This is a method of last resort. If you do not know where your spouse lives or works, and you cannot find that information out, divorce by publication will be your only choice of service. You must prove to the Court that you have tried to locate your spouse and cannot find him/her. Using service by publication places special limitations on your divorce case, because the Court will not have “personal jurisdiction” over the Defendant. You will not be able to get certain kinds of relief, such as child support and alimony, as part of the divorce. However, if the Defendant later acknowledges service, gets served by the sheriff, or files an Answer to the divorce, then your case will no longer be limited by the restrictions that apply to publication cases.

The most important document for a divorce by publication is the Affidavit of Due Diligence. In the Affidavit of Due Diligence, you will explain to the Court the steps you took to try to find your spouse. You must make a reasonable effort to find your spouse prior to filing the divorce.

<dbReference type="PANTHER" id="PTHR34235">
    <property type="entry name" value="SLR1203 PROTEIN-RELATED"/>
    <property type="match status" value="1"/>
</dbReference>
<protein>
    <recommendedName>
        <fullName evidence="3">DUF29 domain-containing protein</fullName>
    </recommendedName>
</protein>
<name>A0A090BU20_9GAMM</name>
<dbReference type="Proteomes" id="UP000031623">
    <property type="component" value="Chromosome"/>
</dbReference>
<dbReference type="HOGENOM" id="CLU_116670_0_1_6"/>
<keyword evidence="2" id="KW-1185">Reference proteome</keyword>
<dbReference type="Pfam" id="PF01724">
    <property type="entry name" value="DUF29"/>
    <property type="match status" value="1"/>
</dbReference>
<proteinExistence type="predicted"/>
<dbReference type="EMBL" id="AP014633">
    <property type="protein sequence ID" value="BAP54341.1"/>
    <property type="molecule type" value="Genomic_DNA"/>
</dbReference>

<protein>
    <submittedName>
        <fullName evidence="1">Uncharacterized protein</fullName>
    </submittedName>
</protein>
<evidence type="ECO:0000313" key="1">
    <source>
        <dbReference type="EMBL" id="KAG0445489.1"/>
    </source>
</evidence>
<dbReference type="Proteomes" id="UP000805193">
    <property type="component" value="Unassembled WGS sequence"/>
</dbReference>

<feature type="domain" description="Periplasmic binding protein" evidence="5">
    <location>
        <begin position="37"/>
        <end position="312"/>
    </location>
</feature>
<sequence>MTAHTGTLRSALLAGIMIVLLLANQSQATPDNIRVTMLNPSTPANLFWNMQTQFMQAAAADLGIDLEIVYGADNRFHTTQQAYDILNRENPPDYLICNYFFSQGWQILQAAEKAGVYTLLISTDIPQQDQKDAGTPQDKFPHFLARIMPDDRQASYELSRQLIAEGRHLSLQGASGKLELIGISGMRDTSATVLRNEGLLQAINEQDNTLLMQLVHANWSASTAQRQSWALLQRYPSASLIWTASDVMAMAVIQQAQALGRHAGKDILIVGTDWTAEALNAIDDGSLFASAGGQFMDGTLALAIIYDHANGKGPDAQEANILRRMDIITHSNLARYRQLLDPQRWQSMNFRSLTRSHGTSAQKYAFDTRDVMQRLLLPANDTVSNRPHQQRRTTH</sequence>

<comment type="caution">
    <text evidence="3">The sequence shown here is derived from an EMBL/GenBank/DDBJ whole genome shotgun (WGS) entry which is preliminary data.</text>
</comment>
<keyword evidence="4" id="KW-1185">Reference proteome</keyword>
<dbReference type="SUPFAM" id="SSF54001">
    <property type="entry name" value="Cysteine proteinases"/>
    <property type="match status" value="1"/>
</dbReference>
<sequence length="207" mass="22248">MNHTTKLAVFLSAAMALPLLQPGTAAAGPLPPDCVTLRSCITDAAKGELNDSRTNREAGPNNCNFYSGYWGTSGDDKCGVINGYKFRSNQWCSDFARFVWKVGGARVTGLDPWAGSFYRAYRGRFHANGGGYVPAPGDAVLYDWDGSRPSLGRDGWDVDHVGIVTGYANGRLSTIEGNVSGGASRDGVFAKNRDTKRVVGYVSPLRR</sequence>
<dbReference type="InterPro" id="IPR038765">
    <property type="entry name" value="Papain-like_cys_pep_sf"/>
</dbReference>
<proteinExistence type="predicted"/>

After you file the forms and if the Court grants permission, the judge will then sign an Order of Publication. You will need to pay the cost of publication ($80.00) at the Clerk’s Office. The Notice of Publication will then be published in the county’s official legal newspaper four times (usually four weeks in a row). The Defendant will then have 60 days to file an Answer if s/he wants to contest the case. To be on the safe side, you should also mail a set of all the papers, called the “service copy,” to the Defendant’s last known address. Be sure to put enough postage on it, and be sure to list a return address so that the post office can return it to you if they are unable to deliver it.

After the Notice of Publication has been published all four times, an Affidavit of Publication will be returned to the Clerk of Court. You must bring this Affidavit of Publication with you to your hearing in order to prove that service by publication has been completed. Usually the judge will then sign the Order Perfecting Service (part of the three-part form listed above) at the hearing, showing that the Court has reviewed the service and finds that it was done properly.

If you later find out where your spouse lives or works (before the case is over), your spouse will need to be served by the Sheriff’s Department or your spouse must acknowledge service.